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So how did you break BOTH of your ankles?

I was asked this question repeatedly after I managed to fracture both of my ankles at the very end of April 2023. I decided to come up with a clever answer to diffuse the situation. My reply was, "I do my own stunts". this made everyone including myself laugh, and boy did I need this.

Hey, It's Janice Kay, it's mid-July 2023 and boy has a lot happened in the last months.

It all started with a potentially fun afternoon that I was going to spend with my grandson. In my haste to go see him, I slipped at the bottom of four steps, fell, and fractured both of my ankles. Yes, both of them!

Here is the blog post that tells all the fun details about how it was for me at first and how it is going now.

Since I don't have a photo of my eventful fall down the last of four stairs, I decided to recreate what it may have looked like.

Immediately after I was down, my first thought was, "I hope the neighbors didn't see me". Cray-cray right? I sat there for a few minutes, possibly 3-4, and waited to see if there was any bruising or swelling. Since there wasn't any noticeable damage after a whopping four minutes, I did what any other Grammy would do who was headed to babysit, I hobbled to my car and drove to my daughter's house. Since she lives about four minutes away, I felt this was quite doable. Well, it was until the accelerator started to get very difficult to push. I made it to her house, parked on the street, and then realized that I could hardly get up her tiny driveway curb. She spotted me from her backyard and asked me what happened. I told her that I fell. She said we better go to urgent care and I asked, "Do you really think we should"? YES!!!

So off we went to urgent care and by the time that we got there, I couldn't get out of the car without a wheelchair.

Six X-Rays later!

I asked the attending tech at urgent care to only come back with good news. Needless to say, he didn't! He let me know in the gentlest way possible, that I had basically broken (fractured), both of my ankles.

He proceeded to fit me with these ginormous black, velcro-enhanced splint/boots that were to become my BFFs for two months. He also fitted me with crutches, that I absolutely wasn't able to master with two non-weight-bearing boots. Fortunately, my grandson discovered that they made the perfect pretend rifle to shoot imaginary monsters, so they weren't a complete and total waste. I recently had to pay for them on my insurance deductible. (Don't get me started).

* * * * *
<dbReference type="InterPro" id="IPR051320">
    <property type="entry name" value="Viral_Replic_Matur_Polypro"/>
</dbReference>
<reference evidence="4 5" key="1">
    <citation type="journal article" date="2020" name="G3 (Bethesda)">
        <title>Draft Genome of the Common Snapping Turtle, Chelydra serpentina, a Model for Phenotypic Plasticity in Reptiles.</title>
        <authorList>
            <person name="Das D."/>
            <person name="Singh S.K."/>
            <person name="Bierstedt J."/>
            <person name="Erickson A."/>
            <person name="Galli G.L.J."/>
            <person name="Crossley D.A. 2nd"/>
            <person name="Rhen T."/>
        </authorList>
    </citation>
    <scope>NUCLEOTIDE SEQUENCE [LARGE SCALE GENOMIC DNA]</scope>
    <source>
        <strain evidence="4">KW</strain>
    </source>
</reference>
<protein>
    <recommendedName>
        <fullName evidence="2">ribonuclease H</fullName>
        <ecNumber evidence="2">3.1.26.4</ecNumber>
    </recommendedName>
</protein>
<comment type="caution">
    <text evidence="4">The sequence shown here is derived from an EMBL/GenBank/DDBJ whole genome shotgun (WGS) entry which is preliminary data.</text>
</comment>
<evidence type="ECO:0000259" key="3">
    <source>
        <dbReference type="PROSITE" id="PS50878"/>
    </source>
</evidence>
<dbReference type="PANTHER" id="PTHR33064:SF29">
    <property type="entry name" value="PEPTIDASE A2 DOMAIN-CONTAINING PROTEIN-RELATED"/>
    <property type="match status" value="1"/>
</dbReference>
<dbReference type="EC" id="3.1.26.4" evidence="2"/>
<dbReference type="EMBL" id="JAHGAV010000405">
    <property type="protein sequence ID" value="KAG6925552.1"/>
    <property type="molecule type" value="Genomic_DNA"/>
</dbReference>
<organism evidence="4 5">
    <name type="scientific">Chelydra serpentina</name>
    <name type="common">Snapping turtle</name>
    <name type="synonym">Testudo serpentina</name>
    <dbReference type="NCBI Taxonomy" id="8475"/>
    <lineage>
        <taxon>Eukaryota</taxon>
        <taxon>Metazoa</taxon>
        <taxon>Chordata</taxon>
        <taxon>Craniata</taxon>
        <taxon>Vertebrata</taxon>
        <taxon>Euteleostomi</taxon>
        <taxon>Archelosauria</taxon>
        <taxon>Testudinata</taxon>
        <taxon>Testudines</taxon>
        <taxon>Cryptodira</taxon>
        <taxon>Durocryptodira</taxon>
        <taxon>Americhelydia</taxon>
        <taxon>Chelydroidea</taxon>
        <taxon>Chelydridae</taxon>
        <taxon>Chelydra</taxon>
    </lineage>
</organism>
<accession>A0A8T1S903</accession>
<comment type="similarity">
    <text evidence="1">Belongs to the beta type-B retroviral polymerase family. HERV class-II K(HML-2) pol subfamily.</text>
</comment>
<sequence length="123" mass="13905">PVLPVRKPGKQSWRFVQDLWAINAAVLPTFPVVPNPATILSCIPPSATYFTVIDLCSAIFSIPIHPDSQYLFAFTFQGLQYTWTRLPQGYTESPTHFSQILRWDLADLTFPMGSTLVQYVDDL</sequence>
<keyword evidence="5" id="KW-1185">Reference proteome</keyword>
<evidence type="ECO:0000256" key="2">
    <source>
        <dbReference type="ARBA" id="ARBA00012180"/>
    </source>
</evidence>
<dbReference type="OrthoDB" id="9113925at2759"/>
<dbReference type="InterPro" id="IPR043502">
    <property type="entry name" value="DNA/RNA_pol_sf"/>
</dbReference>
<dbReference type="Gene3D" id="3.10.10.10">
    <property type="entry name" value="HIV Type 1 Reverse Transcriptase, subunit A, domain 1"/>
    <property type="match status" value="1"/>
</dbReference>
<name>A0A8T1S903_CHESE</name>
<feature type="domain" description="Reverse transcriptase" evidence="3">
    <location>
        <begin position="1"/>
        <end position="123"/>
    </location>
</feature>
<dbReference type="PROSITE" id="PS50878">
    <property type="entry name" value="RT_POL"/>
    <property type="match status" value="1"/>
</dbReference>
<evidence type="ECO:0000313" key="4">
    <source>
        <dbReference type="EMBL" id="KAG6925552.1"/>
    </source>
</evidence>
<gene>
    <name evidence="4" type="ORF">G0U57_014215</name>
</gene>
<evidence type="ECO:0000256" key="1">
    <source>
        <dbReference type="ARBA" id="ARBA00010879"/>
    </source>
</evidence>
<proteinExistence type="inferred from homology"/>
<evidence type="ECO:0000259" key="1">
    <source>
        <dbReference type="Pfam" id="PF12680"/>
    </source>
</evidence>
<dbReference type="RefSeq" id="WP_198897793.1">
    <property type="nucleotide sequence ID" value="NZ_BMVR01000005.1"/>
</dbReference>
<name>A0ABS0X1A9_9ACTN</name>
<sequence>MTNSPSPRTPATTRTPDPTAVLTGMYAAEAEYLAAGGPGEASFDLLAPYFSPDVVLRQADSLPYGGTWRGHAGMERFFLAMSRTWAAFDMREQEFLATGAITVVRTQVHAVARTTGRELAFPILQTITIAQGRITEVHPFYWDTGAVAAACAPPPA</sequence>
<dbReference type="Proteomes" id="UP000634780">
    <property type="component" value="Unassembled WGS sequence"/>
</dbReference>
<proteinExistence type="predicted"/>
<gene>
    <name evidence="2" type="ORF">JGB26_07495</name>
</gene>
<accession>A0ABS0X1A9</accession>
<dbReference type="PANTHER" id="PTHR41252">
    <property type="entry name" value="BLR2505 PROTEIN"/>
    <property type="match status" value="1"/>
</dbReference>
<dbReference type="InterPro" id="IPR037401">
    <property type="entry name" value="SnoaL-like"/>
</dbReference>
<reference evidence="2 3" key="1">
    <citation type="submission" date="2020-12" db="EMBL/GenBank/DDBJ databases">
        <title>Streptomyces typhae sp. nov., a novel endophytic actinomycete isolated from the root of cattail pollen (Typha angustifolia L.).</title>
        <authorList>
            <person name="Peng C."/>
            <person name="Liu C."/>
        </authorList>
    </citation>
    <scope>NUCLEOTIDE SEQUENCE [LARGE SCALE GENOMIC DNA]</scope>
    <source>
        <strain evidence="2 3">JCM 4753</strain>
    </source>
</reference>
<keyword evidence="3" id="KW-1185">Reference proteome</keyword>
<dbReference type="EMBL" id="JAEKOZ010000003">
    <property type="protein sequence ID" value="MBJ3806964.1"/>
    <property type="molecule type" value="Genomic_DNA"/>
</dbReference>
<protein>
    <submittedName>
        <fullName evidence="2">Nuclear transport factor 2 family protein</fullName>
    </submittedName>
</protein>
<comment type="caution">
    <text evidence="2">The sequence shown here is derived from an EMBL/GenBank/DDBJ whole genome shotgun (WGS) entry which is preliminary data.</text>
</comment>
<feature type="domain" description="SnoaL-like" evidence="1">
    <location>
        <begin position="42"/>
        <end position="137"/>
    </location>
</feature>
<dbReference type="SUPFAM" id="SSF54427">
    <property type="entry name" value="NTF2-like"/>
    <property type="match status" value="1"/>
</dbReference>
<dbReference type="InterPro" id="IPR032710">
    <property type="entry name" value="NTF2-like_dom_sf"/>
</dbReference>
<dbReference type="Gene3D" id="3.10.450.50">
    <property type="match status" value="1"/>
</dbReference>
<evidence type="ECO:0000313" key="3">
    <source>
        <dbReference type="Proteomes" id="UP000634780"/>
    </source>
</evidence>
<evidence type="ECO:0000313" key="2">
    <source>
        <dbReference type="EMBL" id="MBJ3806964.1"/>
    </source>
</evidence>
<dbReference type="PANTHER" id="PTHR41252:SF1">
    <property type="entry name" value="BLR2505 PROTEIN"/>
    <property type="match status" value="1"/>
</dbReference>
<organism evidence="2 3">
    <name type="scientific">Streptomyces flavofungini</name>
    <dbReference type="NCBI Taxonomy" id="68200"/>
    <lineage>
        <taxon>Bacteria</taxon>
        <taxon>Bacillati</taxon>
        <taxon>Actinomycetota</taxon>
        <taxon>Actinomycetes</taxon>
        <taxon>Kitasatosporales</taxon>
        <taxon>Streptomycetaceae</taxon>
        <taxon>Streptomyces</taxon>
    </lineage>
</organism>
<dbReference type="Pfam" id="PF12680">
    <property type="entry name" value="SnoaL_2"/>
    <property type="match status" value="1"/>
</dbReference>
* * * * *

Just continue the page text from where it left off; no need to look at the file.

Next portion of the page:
My sweet Frenchie son-in-law was observant enough to know I wouldn't be able to use the crutches and borrowed a travel wheelchair for me. Little did I know that sweet little wheelchair was the one thing that gave me true hope in the morning for my horrible predicament.

My darling daughter did not want me to stay alone and I did not want anyone to stay with me. I know that was a little crazy, but I truly value my aloneness and solitude. After promising her that I wouldn't leave my bed, ever, ever without my cell phone attached to me in a small cross-body bag, she decided I might, maybe be able to stay alone.

Important Reminder! Always keep up your pedicure!

So of all the times in my life and in this universe, my toes looked neglected, naked, and afraid. Everybody and their mother and brother had a good look at my feet. Fortunately, my friends couldn't see the unsightly state of my naked and unkempt toes because of my previously mentioned ginormous boots.

I must have seen 10 different medical providers and I had felt the need to apologize for my naked toenails. They really didn't care a hoot, but I sure did.

Just like our moms always told us to have clean underwear on in case of an accident. I am here to remind you to keep your toes looking good, I'm just sayin'.

That very first night home with my fractured ankles was tough. I had to try to sleep with both boots on and propped up, not an easy task by any means. I managed to sleep a wee bit. In the middle of the night, I woke up to fear, panic, and more fear of how I was going to manage my life with my not being able to walk. When I finally decided to get up in the morning, I spied my pretty borrowed wheelchair and managed to get myself into it and get to the bathroom. Next, I managed to get roll myself down my long hallway, doorway by doorway by furniture by counters to the kitchen. I made myself a cup of tea and decided that I could do this. That wheelchair meant the world to me, with its assistance and loyalty I was able to get around my home and take care of all my basic needs.